But the strike was a fiasco. Rather than demonstrating al Qaeda's capabilities in Saudi Arabia, the attackers barely penetrated the first security cordon before they were gunned down by security forces. Certainly, they demonstrated that al Qaeda still has operatives who are willing to attempt a strategic attack, but they failed to demonstrate that they still have the ability to actually execute one. Special operations are always difficult, but it now appears that either the group had been penetrated by Saudi security from the beginning, or the cell was not trained in the arts that al Qaeda previously dominated. All three cars used in the strike appear to have been identified and destroyed before there was any possibility they could reach their targets inside the Abqaiq compound.

In Iraq, two divisions in the Muslim world revealed themselves and were manipulated. The first was the Sunni-Shiite split, the second was the rift between the jihadists and mainstream Sunnis. In Saudi Arabia, the split was between, on one side, the state apparatus and the leaders of the royal family -- who had lost their ability to remain neutral in the face of the Iraq invasion, U.S. bellicosity and the fear of a U.S.-Iranian entente over Iraq -- and an increasingly radicalized faction of the religious establishment that was supporting al Qaeda. Within the kingdom, the latter could not withstand the weight of the former, and the result showed itself last week, with a feeble al Qaeda effort that was followed by bombastic rhetoric.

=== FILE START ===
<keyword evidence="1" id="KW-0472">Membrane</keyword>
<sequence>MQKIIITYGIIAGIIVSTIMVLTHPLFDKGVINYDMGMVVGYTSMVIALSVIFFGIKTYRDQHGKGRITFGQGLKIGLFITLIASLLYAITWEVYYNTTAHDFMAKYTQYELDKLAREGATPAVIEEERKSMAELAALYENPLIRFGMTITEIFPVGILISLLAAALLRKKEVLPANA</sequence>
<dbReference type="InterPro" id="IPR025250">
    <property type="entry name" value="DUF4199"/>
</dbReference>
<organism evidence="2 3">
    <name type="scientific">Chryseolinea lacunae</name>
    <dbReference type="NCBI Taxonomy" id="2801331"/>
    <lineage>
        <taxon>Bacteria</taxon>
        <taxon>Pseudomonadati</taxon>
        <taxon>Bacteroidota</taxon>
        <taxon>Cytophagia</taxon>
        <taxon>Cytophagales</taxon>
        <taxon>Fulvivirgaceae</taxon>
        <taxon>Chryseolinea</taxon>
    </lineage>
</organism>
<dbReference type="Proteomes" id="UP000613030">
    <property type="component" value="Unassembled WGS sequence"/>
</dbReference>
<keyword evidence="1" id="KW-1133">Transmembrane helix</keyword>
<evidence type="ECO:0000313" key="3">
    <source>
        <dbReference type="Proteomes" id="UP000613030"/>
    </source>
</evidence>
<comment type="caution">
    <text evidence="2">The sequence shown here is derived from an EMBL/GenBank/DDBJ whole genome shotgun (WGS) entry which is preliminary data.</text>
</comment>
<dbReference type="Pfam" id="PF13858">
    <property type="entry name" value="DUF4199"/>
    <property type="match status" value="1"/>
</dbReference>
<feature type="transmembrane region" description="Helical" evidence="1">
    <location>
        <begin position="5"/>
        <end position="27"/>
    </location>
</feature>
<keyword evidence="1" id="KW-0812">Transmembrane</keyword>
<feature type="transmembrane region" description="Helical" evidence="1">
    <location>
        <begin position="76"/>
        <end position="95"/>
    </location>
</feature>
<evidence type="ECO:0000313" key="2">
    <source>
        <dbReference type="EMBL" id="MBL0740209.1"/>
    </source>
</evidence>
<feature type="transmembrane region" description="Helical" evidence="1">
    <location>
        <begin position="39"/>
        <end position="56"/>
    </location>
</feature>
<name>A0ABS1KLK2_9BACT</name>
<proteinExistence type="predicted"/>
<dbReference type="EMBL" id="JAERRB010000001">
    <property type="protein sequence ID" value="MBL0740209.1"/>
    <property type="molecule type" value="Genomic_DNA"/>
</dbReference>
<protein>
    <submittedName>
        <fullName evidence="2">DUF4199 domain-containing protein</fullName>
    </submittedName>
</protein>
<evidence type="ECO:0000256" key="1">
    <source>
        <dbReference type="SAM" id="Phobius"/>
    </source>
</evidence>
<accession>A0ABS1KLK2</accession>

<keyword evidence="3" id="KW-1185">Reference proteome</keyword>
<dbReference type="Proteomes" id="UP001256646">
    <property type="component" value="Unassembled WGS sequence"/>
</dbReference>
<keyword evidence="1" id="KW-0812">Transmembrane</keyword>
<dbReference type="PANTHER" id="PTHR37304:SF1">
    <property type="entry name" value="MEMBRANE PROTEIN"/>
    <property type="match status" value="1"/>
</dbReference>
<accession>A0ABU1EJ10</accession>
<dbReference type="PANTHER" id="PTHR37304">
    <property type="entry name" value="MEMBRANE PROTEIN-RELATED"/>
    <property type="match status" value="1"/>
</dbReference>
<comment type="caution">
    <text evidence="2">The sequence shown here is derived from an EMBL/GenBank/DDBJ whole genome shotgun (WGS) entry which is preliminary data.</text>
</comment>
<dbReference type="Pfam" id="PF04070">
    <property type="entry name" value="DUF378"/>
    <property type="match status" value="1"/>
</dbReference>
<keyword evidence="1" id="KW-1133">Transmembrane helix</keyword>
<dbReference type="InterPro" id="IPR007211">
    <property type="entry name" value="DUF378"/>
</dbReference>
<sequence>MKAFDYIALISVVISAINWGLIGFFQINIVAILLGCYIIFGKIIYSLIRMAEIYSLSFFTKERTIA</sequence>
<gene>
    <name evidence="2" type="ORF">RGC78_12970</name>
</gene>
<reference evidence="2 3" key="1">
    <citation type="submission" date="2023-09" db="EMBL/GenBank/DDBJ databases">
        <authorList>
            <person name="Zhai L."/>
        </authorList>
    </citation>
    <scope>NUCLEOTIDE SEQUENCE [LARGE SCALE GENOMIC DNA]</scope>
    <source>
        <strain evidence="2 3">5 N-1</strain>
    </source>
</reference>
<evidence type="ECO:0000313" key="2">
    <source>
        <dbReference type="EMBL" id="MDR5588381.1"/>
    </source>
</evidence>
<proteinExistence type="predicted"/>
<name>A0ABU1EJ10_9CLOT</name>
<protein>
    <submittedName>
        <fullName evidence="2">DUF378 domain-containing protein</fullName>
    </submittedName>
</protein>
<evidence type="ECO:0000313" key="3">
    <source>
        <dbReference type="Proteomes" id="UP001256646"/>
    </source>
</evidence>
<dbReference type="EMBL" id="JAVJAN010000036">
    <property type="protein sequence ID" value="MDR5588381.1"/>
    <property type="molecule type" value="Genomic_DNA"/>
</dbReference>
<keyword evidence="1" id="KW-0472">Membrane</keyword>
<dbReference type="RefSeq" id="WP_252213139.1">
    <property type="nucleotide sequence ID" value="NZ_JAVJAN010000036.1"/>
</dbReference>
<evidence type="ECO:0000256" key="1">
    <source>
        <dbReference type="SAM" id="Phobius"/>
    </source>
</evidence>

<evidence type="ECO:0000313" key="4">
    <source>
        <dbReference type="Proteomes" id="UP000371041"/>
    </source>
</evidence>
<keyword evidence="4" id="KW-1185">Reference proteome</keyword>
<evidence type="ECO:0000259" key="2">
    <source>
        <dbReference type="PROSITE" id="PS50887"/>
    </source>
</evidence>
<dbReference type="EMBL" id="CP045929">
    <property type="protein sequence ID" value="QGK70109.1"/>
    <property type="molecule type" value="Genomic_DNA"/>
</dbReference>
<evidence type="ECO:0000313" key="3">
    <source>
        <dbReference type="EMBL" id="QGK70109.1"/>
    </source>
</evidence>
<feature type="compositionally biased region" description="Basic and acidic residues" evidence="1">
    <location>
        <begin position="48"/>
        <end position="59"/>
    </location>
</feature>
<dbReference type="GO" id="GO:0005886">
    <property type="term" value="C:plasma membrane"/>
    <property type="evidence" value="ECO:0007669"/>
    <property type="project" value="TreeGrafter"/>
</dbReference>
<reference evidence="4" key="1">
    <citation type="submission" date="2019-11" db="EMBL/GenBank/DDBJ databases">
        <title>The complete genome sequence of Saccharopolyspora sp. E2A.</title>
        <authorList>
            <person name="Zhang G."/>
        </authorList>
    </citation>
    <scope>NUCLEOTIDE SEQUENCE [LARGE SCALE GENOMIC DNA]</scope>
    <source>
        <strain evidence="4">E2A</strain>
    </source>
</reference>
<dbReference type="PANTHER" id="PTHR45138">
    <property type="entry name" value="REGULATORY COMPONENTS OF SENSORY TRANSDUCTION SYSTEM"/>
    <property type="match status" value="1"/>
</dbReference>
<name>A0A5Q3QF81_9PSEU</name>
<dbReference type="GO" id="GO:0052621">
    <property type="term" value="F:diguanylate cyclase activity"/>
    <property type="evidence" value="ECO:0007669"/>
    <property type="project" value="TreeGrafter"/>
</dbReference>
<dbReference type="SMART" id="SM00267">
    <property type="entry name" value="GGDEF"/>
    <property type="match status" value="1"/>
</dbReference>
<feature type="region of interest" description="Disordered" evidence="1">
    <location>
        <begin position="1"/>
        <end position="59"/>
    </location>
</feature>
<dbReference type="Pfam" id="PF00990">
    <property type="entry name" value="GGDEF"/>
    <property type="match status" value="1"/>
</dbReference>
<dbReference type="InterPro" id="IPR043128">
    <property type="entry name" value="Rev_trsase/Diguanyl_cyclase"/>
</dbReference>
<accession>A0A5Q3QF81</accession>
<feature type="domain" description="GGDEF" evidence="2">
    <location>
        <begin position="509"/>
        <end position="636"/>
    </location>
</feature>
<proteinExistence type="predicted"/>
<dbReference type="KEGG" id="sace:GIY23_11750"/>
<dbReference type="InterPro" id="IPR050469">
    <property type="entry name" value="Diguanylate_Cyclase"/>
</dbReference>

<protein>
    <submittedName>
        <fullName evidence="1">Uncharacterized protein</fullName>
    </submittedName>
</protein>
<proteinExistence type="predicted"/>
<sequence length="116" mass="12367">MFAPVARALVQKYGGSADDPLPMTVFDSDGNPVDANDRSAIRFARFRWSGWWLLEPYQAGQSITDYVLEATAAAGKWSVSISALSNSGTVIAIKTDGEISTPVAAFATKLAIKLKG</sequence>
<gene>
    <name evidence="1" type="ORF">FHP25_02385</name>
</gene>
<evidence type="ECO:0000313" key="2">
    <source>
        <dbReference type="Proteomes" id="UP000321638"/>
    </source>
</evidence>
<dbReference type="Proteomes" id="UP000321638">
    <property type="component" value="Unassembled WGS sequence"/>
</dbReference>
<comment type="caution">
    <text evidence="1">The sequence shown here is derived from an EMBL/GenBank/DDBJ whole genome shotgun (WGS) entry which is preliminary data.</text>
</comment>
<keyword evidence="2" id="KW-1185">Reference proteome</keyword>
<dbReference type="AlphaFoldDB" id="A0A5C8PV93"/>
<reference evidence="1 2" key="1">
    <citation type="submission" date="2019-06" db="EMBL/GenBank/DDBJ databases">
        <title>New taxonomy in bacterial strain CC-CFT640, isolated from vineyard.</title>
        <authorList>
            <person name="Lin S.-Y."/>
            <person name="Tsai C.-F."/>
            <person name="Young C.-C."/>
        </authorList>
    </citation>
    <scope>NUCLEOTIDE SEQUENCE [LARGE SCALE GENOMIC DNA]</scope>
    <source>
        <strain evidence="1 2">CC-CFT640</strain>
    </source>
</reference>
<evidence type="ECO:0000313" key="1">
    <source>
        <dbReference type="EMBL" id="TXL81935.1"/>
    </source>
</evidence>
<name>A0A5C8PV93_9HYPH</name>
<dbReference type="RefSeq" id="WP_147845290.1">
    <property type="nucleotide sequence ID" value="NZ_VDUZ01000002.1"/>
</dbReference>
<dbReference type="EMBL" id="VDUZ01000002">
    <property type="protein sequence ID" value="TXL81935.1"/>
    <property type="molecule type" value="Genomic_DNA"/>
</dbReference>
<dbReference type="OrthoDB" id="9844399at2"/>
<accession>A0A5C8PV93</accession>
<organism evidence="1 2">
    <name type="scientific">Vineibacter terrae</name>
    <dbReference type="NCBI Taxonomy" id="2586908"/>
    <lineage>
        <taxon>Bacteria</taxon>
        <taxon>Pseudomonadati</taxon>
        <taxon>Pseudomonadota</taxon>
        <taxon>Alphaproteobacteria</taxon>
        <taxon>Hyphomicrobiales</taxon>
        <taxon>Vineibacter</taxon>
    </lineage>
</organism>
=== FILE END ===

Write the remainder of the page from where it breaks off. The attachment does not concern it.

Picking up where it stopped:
The Debate on the Ports Deal

The third dimension in all of this became apparent with the ports issue. Washington has tried to draw a line between Muslim states that have cooperated with the United States in due course -- regardless of what their earlier behavior might have been like -- and those states that it still doesn't trust. It distinguishes in this way between, for example, Syria and Kuwait. The former has always been seen as hostile to the United States, the latter has been a mainstay of American strategy since its liberation by the United States in 1991. The rest of the Muslim world is distributed along a continuum between these poles.

Washington's only hope for something approaching a satisfactory outcome in Iraq was to work with factions it never would have spoken to prior to 2003. Its hope for a satisfactory outcome in the global war with the jihadists was in getting Saudi intelligence to work with the United States. That also required actions and compromises that would not have been made before 2003. Finally, in order to reshape the Muslim world, the United States needed to have relations with countries that did not have immaculate records but which, on the whole and for a variety of reasons, now found it in their interest to work with Washington.